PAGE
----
A car passenger injured in an accident with a bus more than four years ago on Egan Drive can only partially blame the bus driver, a Juneau jury has ruled.

Juneau fans of paganism gather
Phyllis Smith doesn't mind if people call it Groundhog Day.

Outside editorial: Murkowski's oil tax appropriate
Frank Murkowski and Ken Thompson are good character witnesses for the $150 million-a-year tax hike the governor recently ordered on Prudhoe Bay satellite fields.

The Homestead Act and modern conservatism
In his inaugural address, which was largely about America's stance toward the world, President Bush's reference to the Homestead Act was tantalizingly tangential: "In America's ideal of freedom, citizens find the dignity and security of economic independence, instead of laboring on the edge of subsistence.

Outside editorial: Give the capital back to Sitka, or to Adak, or ...
As many who have tried to reach or leave Juneau in recent days can heartily attest, there absolutely must be a better place to locate the state capital. But where?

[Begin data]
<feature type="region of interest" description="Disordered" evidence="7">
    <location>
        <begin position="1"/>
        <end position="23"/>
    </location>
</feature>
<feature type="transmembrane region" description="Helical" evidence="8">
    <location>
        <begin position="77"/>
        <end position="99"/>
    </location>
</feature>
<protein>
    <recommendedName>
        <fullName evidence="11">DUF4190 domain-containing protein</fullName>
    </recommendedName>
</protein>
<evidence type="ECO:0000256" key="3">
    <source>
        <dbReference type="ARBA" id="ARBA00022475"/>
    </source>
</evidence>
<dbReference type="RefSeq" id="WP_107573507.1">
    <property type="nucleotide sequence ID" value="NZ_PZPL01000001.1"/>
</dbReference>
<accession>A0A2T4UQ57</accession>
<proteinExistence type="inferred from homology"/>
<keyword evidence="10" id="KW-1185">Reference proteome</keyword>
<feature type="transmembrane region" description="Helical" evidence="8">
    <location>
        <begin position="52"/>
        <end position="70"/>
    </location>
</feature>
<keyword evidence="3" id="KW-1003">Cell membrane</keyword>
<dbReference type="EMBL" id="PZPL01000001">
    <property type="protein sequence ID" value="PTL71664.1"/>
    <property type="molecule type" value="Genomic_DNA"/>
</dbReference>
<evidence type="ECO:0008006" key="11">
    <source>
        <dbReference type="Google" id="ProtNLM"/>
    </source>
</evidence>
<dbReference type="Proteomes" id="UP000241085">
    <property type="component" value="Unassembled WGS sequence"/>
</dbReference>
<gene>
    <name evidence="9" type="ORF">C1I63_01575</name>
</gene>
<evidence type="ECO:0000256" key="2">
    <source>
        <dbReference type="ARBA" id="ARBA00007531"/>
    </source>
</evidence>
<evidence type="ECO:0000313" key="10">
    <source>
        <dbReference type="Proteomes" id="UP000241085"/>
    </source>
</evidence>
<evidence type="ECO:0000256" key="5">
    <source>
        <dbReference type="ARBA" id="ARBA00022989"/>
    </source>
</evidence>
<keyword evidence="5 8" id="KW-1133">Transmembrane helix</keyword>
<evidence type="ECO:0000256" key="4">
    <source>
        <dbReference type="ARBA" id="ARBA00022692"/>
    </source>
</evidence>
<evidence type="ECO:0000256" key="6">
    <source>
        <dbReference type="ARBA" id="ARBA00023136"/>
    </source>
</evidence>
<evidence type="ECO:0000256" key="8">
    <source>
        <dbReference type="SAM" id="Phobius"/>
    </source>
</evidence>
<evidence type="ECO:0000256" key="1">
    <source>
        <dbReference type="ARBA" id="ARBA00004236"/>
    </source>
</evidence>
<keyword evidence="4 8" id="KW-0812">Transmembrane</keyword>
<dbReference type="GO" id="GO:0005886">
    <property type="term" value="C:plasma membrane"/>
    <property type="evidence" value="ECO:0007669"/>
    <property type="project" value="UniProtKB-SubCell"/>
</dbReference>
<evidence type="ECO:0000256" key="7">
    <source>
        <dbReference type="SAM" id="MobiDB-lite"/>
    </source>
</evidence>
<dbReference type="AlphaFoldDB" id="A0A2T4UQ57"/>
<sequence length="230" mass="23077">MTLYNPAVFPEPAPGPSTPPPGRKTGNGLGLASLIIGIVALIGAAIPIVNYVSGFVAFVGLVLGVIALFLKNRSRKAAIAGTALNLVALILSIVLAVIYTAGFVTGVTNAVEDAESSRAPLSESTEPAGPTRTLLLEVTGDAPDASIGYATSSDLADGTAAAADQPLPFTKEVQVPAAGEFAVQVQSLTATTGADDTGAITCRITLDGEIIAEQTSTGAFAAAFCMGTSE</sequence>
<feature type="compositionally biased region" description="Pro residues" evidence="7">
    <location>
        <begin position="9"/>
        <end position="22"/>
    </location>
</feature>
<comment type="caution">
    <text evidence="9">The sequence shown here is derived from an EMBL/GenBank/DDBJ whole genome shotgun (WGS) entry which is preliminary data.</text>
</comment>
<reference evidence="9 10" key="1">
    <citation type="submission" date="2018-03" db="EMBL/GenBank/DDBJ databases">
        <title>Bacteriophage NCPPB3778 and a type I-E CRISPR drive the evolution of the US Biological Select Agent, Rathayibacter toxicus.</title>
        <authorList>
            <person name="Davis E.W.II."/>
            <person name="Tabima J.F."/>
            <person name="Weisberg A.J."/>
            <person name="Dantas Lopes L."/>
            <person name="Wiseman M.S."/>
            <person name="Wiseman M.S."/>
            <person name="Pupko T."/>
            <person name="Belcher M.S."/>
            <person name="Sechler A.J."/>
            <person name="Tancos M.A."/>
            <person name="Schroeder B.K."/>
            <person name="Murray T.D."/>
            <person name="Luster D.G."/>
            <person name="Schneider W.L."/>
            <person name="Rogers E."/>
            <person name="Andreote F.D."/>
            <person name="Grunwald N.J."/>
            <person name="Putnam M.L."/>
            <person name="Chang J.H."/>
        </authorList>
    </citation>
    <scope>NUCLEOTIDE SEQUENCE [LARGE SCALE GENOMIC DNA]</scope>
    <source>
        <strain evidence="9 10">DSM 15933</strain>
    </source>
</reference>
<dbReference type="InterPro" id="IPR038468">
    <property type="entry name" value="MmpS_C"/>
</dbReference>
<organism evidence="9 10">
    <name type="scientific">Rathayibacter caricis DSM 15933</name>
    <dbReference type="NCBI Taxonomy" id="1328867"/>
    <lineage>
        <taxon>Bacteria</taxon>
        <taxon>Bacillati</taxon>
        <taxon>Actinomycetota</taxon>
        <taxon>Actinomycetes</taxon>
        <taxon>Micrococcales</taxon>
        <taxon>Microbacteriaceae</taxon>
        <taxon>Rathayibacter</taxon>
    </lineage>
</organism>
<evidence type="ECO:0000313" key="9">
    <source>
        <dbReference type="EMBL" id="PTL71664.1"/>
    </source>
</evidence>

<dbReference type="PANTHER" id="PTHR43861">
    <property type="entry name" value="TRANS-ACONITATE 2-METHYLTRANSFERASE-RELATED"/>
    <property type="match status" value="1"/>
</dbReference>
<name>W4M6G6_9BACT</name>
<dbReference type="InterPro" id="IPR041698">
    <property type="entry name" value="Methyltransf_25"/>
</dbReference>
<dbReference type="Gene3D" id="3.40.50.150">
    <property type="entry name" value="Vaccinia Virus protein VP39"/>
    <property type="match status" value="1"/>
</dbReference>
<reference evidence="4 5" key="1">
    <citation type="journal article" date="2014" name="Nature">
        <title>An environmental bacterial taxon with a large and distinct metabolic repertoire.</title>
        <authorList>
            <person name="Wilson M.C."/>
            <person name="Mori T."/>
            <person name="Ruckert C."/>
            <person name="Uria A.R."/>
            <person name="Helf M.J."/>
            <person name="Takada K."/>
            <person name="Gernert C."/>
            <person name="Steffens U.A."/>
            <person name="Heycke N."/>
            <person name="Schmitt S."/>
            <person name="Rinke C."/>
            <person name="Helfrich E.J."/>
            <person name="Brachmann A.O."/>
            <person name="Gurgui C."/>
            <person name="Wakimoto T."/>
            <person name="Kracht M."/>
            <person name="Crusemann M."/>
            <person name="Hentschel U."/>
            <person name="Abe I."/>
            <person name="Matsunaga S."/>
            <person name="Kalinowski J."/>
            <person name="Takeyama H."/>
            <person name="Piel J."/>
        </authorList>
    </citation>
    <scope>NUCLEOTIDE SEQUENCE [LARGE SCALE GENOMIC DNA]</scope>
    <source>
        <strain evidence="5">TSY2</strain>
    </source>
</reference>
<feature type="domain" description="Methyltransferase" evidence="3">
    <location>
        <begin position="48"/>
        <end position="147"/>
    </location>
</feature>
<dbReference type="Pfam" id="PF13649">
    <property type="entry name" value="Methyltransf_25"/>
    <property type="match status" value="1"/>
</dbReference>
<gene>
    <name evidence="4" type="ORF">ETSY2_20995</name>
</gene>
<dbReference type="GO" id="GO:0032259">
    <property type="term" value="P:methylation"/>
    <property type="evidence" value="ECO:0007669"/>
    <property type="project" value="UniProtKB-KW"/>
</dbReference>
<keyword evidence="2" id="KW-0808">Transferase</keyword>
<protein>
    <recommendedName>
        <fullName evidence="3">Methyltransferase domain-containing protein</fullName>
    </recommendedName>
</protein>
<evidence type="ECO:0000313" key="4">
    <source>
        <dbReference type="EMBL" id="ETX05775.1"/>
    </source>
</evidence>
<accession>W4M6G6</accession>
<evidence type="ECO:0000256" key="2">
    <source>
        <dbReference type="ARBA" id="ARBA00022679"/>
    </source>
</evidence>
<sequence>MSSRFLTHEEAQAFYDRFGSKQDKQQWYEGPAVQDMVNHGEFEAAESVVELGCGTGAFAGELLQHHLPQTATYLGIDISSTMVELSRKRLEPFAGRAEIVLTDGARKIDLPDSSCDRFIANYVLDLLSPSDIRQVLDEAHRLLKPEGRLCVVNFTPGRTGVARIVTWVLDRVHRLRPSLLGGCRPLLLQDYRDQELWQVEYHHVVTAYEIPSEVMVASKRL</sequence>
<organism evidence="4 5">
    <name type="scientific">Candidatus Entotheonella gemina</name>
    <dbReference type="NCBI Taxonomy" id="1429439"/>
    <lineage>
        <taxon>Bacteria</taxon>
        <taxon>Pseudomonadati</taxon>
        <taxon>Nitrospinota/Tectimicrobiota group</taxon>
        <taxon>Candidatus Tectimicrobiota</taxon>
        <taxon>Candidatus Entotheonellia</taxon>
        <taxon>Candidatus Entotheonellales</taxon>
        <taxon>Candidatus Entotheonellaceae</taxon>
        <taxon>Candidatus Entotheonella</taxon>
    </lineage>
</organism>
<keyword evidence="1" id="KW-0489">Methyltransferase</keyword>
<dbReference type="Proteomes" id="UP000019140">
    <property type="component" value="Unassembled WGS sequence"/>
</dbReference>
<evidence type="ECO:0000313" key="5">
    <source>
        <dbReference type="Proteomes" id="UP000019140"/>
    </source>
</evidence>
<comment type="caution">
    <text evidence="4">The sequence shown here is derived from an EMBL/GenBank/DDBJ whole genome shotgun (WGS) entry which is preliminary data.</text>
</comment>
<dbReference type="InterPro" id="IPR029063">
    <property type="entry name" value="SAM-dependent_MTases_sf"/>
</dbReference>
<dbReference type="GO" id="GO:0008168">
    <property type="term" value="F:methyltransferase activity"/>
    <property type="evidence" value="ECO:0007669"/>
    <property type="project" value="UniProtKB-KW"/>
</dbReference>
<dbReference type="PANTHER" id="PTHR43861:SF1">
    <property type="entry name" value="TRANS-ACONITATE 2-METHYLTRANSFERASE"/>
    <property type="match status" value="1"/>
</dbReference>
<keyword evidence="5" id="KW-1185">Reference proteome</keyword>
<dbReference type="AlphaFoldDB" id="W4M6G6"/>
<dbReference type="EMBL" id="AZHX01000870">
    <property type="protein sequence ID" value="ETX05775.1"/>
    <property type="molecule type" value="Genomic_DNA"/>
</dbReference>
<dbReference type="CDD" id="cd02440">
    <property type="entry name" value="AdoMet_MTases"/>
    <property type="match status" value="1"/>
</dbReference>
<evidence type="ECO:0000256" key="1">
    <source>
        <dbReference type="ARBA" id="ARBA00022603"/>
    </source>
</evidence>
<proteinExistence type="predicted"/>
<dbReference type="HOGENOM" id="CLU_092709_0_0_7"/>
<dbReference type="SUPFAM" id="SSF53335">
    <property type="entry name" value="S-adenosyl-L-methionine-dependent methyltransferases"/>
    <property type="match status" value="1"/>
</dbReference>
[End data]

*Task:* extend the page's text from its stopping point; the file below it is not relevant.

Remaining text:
Sports Briefs
Jessica Hendricks, a 22-year-old musher from Two Rivers, bested many Iditarod and Yukon Quest champions Sunday to become the first woman to win the Tustumena 200 Sled Dog Race.

Sports in Juneau
Sports in Juneau is a service provided by the Juneau Empire to provide information on upcoming sports and outdoors events in Juneau.

Tompkins finds his X factor
Joe Tompkins considers himself a fierce competitor, but on Monday the Juneau mono-skier wasn't worried about winning. He just wanted to be a part of history.

Sports in Juneau
Sports in Juneau is a service provided by the Juneau Empire to provide information on upcoming sports and outdoors events in Juneau.

Local Sports
Rankings and scores of local teams.

Seablazers sharp in Spokane
The Capital City Seablazers women's hockey team trounced its opponents earlier this month at the Spirit of America Tournament in Spokane, Wash.

Alaska Digest
Staff and Wire reports from around the state

State-union negotiations unproductive
State and union negotiators met twice last week in an effort to reach a labor agreement for the fast ferry Fairweather, but no resolution had been reached by Saturday.

Oil industry cries foul at tax hike - or is it crying wolf?
Between bites of vodka salmon at the swankiest hotel in town, Alaska lawmakers got food for thought from oil company executives doing business in the state: Leave oil taxes alone.